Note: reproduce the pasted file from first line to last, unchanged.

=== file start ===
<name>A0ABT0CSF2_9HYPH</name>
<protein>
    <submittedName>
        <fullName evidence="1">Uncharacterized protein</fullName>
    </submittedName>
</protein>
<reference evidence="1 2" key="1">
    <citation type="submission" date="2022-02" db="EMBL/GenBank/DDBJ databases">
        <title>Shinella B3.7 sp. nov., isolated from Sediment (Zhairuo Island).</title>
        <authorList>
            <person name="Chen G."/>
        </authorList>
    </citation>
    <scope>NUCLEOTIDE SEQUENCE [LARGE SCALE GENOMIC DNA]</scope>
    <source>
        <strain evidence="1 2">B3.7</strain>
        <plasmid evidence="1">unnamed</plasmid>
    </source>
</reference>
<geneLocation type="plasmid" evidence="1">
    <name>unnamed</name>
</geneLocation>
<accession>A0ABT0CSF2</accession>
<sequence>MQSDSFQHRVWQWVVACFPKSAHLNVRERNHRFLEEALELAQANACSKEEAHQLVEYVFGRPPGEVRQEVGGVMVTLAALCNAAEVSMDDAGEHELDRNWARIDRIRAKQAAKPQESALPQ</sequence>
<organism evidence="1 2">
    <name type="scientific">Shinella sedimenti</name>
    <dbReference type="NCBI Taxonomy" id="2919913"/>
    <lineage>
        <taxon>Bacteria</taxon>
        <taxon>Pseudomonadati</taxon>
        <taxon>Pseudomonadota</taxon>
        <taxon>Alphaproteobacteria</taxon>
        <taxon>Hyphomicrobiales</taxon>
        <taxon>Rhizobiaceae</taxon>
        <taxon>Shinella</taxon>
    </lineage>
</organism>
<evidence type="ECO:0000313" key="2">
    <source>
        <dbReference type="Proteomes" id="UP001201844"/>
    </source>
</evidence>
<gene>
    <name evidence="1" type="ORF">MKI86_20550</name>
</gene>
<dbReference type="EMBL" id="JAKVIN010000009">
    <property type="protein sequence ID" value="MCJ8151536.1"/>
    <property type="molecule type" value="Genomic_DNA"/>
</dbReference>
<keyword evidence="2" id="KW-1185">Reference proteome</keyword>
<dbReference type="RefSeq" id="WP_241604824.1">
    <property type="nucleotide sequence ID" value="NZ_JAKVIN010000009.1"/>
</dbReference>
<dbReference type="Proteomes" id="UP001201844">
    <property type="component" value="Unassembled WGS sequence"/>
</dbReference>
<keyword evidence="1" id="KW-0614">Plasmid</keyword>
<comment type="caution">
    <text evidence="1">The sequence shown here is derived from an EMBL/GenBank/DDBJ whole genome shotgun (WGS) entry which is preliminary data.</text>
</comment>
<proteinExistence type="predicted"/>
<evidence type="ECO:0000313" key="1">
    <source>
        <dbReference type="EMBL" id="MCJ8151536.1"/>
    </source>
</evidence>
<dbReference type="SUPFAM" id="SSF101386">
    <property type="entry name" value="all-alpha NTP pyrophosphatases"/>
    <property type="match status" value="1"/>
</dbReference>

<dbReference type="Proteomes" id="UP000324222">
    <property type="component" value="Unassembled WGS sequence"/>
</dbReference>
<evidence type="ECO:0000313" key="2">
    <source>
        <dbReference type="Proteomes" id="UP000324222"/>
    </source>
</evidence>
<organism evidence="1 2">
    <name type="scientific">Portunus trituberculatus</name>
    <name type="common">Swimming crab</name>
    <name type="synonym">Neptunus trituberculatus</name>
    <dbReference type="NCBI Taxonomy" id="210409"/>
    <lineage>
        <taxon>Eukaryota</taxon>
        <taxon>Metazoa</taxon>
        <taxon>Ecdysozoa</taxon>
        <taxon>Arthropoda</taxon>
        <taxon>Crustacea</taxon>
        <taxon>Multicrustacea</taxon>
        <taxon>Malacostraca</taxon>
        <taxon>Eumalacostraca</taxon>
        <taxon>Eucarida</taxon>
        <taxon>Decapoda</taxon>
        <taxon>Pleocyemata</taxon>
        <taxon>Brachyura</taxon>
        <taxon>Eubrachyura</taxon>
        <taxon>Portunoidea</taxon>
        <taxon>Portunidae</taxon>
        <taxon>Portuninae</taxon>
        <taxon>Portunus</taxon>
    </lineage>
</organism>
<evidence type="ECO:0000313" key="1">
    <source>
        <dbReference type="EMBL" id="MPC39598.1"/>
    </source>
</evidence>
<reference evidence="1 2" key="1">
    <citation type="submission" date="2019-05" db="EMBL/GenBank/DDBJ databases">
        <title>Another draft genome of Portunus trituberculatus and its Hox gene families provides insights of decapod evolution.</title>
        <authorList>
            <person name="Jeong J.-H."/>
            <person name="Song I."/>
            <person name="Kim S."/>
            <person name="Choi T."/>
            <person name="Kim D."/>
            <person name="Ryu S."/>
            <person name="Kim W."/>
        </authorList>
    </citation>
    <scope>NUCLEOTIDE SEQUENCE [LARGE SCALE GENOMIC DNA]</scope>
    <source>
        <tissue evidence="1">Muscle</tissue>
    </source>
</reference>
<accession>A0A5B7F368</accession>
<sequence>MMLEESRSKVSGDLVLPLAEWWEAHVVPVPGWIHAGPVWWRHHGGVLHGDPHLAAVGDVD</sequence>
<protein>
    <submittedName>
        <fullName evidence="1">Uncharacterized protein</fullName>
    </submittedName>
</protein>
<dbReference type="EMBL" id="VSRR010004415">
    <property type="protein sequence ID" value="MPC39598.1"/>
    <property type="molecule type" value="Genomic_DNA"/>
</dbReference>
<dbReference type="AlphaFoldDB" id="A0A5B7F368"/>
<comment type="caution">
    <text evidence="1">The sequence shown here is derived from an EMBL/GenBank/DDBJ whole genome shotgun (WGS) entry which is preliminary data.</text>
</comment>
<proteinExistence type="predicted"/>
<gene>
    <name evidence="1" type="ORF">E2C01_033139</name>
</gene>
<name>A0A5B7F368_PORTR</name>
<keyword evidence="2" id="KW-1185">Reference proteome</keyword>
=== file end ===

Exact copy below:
<name>A0ABT0CSF2_9HYPH</name>
<protein>
    <submittedName>
        <fullName evidence="1">Uncharacterized protein</fullName>
    </submittedName>
</protein>
<reference evidence="1 2" key="1">
    <citation type="submission" date="2022-02" db="EMBL/GenBank/DDBJ databases">
        <title>Shinella B3.7 sp. nov., isolated from Sediment (Zhairuo Island).</title>
        <authorList>
            <person name="Chen G."/>
        </authorList>
    </citation>
    <scope>NUCLEOTIDE SEQUENCE [LARGE SCALE GENOMIC DNA]</scope>
    <source>
        <strain evidence="1 2">B3.7</strain>
        <plasmid evidence="1">unnamed</plasmid>
    </source>
</reference>
<geneLocation type="plasmid" evidence="1">
    <name>unnamed</name>
</geneLocation>
<accession>A0ABT0CSF2</accession>
<sequence>MQSDSFQHRVWQWVVACFPKSAHLNVRERNHRFLEEALELAQANACSKEEAHQLVEYVFGRPPGEVRQEVGGVMVTLAALCNAAEVSMDDAGEHELDRNWARIDRIRAKQAAKPQESALPQ</sequence>
<organism evidence="1 2">
    <name type="scientific">Shinella sedimenti</name>
    <dbReference type="NCBI Taxonomy" id="2919913"/>
    <lineage>
        <taxon>Bacteria</taxon>
        <taxon>Pseudomonadati</taxon>
        <taxon>Pseudomonadota</taxon>
        <taxon>Alphaproteobacteria</taxon>
        <taxon>Hyphomicrobiales</taxon>
        <taxon>Rhizobiaceae</taxon>
        <taxon>Shinella</taxon>
    </lineage>
</organism>
<evidence type="ECO:0000313" key="2">
    <source>
        <dbReference type="Proteomes" id="UP001201844"/>
    </source>
</evidence>
<gene>
    <name evidence="1" type="ORF">MKI86_20550</name>
</gene>
<dbReference type="EMBL" id="JAKVIN010000009">
    <property type="protein sequence ID" value="MCJ8151536.1"/>
    <property type="molecule type" value="Genomic_DNA"/>
</dbReference>
<keyword evidence="2" id="KW-1185">Reference proteome</keyword>
<dbReference type="RefSeq" id="WP_241604824.1">
    <property type="nucleotide sequence ID" value="NZ_JAKVIN010000009.1"/>
</dbReference>
<dbReference type="Proteomes" id="UP001201844">
    <property type="component" value="Unassembled WGS sequence"/>
</dbReference>
<keyword evidence="1" id="KW-0614">Plasmid</keyword>
<comment type="caution">
    <text evidence="1">The sequence shown here is derived from an EMBL/GenBank/DDBJ whole genome shotgun (WGS) entry which is preliminary data.</text>
</comment>
<proteinExistence type="predicted"/>
<evidence type="ECO:0000313" key="1">
    <source>
        <dbReference type="EMBL" id="MCJ8151536.1"/>
    </source>
</evidence>
<dbReference type="SUPFAM" id="SSF101386">
    <property type="entry name" value="all-alpha NTP pyrophosphatases"/>
    <property type="match status" value="1"/>
</dbReference>

<dbReference type="Proteomes" id="UP000324222">
    <property type="component" value="Unassembled WGS sequence"/>
</dbReference>
<evidence type="ECO:0000313" key="2">
    <source>
        <dbReference type="Proteomes" id="UP000324222"/>
    </source>
</evidence>
<organism evidence="1 2">
    <name type="scientific">Portunus trituberculatus</name>
    <name type="common">Swimming crab</name>
    <name type="synonym">Neptunus trituberculatus</name>
    <dbReference type="NCBI Taxonomy" id="210409"/>
    <lineage>
        <taxon>Eukaryota</taxon>
        <taxon>Metazoa</taxon>
        <taxon>Ecdysozoa</taxon>
        <taxon>Arthropoda</taxon>
        <taxon>Crustacea</taxon>
        <taxon>Multicrustacea</taxon>
        <taxon>Malacostraca</taxon>
        <taxon>Eumalacostraca</taxon>
        <taxon>Eucarida</taxon>
        <taxon>Decapoda</taxon>
        <taxon>Pleocyemata</taxon>
        <taxon>Brachyura</taxon>
        <taxon>Eubrachyura</taxon>
        <taxon>Portunoidea</taxon>
        <taxon>Portunidae</taxon>
        <taxon>Portuninae</taxon>
        <taxon>Portunus</taxon>
    </lineage>
</organism>
<evidence type="ECO:0000313" key="1">
    <source>
        <dbReference type="EMBL" id="MPC39598.1"/>
    </source>
</evidence>
<reference evidence="1 2" key="1">
    <citation type="submission" date="2019-05" db="EMBL/GenBank/DDBJ databases">
        <title>Another draft genome of Portunus trituberculatus and its Hox gene families provides insights of decapod evolution.</title>
        <authorList>
            <person name="Jeong J.-H."/>
            <person name="Song I."/>
            <person name="Kim S."/>
            <person name="Choi T."/>
            <person name="Kim D."/>
            <person name="Ryu S."/>
            <person name="Kim W."/>
        </authorList>
    </citation>
    <scope>NUCLEOTIDE SEQUENCE [LARGE SCALE GENOMIC DNA]</scope>
    <source>
        <tissue evidence="1">Muscle</tissue>
    </source>
</reference>
<accession>A0A5B7F368</accession>
<sequence>MMLEESRSKVSGDLVLPLAEWWEAHVVPVPGWIHAGPVWWRHHGGVLHGDPHLAAVGDVD</sequence>
<protein>
    <submittedName>
        <fullName evidence="1">Uncharacterized protein</fullName>
    </submittedName>
</protein>
<dbReference type="EMBL" id="VSRR010004415">
    <property type="protein sequence ID" value="MPC39598.1"/>
    <property type="molecule type" value="Genomic_DNA"/>
</dbReference>
<dbReference type="AlphaFoldDB" id="A0A5B7F368"/>
<comment type="caution">
    <text evidence="1">The sequence shown here is derived from an EMBL/GenBank/DDBJ whole genome shotgun (WGS) entry which is preliminary data.</text>
</comment>
<proteinExistence type="predicted"/>
<gene>
    <name evidence="1" type="ORF">E2C01_033139</name>
</gene>
<name>A0A5B7F368_PORTR</name>
<keyword evidence="2" id="KW-1185">Reference proteome</keyword>